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Packaging material suitable for infrared heating of food

Identification

Key words Packaging material, infrared heating, in-pack processing, surface pasteurisation
Latest version 2011/05/12
Completed by SP

How does it work?

Primary objective To enable in-pack heating or pasteurisation of food surfaces
Working principle Infrared (IR) heating can be used for surface pasteurisation of different food products. Recontamination after IR surface pasteurisation can be reduced using in-pack treatment but there is limited knowledge regarding how different packaging materials are affected by IR. The effect on different plastic films has been evaluated and PA/PE, PP/EVOH/PP/PE, OPA/PE, OPET//PE-EVOH-PELLD (Ecobar 3), OPET//PELD-EVOH-PELLD (Ecobar 2) and PET proved to be suitable for this application in regard to the heat flux and the mechanical properties of the film (1). These plastic films have a high transmittance, low absorbance and low reflectance of the energy and they are also heat resistant. PA/PE can be shaped as a pouch around a food product. This film has been tested in contact with a piece of white bread and the reduction of water activity of the bread after IR treatment is lower than without the package environment (1). Inside a pouch the heating rate is in general high and therefore IR heated products in a pouch needs a short heating time or low IR intensities.
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Additional effects When using in-pack surface pasteurisation recontamination can be avoided.
Important process parameters IR emission, IR power, temperature control, processing time, IR wavelength.
Important product parameters Packaging material: High transmittance, low absorption, low reflectance, heat resistant to at least 100˚C (1). Other important properties of the materials are tensile strength and stress, elongation and barrier properties e.g. oxygen permeability and water vapour permeability (2).

Food product: Thickness of the product, moisture content, water activity, temperature of the food sample, food composition.

What can it be used for?

Products Food products packed in transparent and heat resistant materials.
Operations In-pack decontamination of food surfaces by IR heating.
Solutions for short comings There is a need of shelf life extension of products e.g. baked cereal products like bread. One problem is recontamination of products after heat treatment or baking. This could be solved using in-pack decontamination.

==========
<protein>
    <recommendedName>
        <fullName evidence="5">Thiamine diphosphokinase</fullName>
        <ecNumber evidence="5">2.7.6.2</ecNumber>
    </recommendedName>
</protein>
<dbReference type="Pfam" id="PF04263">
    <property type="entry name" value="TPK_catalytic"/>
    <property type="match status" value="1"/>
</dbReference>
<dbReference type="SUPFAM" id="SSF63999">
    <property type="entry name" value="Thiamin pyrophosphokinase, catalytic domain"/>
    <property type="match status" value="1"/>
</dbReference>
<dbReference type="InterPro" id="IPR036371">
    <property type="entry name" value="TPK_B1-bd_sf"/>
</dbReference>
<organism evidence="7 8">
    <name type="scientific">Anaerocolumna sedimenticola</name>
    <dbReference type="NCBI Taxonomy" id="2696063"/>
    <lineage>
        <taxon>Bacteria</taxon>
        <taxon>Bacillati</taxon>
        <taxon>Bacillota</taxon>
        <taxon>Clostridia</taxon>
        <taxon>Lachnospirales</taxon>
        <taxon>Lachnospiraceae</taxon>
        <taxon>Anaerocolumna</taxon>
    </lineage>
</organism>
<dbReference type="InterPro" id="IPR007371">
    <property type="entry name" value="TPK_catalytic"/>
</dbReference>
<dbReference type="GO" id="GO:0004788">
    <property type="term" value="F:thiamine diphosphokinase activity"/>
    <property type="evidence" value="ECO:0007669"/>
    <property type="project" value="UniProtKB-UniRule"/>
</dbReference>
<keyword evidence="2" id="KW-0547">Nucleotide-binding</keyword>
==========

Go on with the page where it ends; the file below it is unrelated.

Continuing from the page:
What can it NOT be used for?

Products Products packed in such a way that IR radiation cannot reach all surfaces, for example stacked products.
Operations Processes/operations with very high temperatures might induce mechanical changes of the plastic films.
Other limitations Expansion of the package during IR heating, due to the steam released from the product, could be a problem.

Also, condensing on the package surface during cooling phase and moistening of the bread surface could be a possible problem with this method.

Risks or hazards There is a possible risk for migration of compounds from the packaging material.

Implementation

Maturity Initial laboratory studies have been done but further evaluations are needed before using the materials in the industry for in-pack treatment.
Modularity /Implementation Modular.
Consumer aspects There is a growing demand for safer and better quality food products.
Legal aspects No legal aspects.
Environmental aspects IR heating has low energy consumption, is easy to control and relatively inexpensive. In-pack processing reduces waste in the food chain due to reduced recontamination and spoilage.

Further Information

Institutes SP
Companies Kontiki Group AB, Amcor Flexibles, Flextrus
References 1. Borjesson, M. (2010) Selection of packaging material suitable for infrared heating of food. Master of Science thesis in the master degree programme, Materials and nanotechnology. Department of Chemical and Biological Engineering division of Polymer technology, Chalmers University of Technology.

2. Ozen, B.F., Floros, J.D. (2001) Effects of emerging food processing techniques on the packaging material. Trends in Food Science & Technology, 12, 60-67.

3. Staack, N., Ahrné, L., Borch, E., Knorr, D. (2008) Effect of infrared heating on quality and microbial decontamination in paprika powder. Journal of Food Engineering, 86, 17-24.

4. Staack, N., Ahrné, L., Borch, E., Knorr, D. (2008) Effects of temperature, pH, and controlled water activity on inactivation of spores of Bacillus cereus in paprika powder by near-IR radiation. Journal of Food Engineering, 89, 319-324.

IR emission, IR power, temperature control, processing time, IR wavelength. Packaging material: High transmittance, low absorption, low reflectance, heat resistant to at least 100˚C (1). Other important properties of the materials are tensile strength and stress, elongation and barrier properties e.g. oxygen permeability and water vapour permeability (2).

Food product: Thickness of the product, moisture content, water activity, temperature of the food sample, food composition.warning.png"Packaging material: High transmittance, low absorption, low reflectance, heat resistant to at least 100˚C (1). Other important properties of the materials are tensile strength and stress, elongation and barrier properties e.g. oxygen permeability and water vapour permeability (2).

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Created by MariaEh on 12 May 2011, at 15:37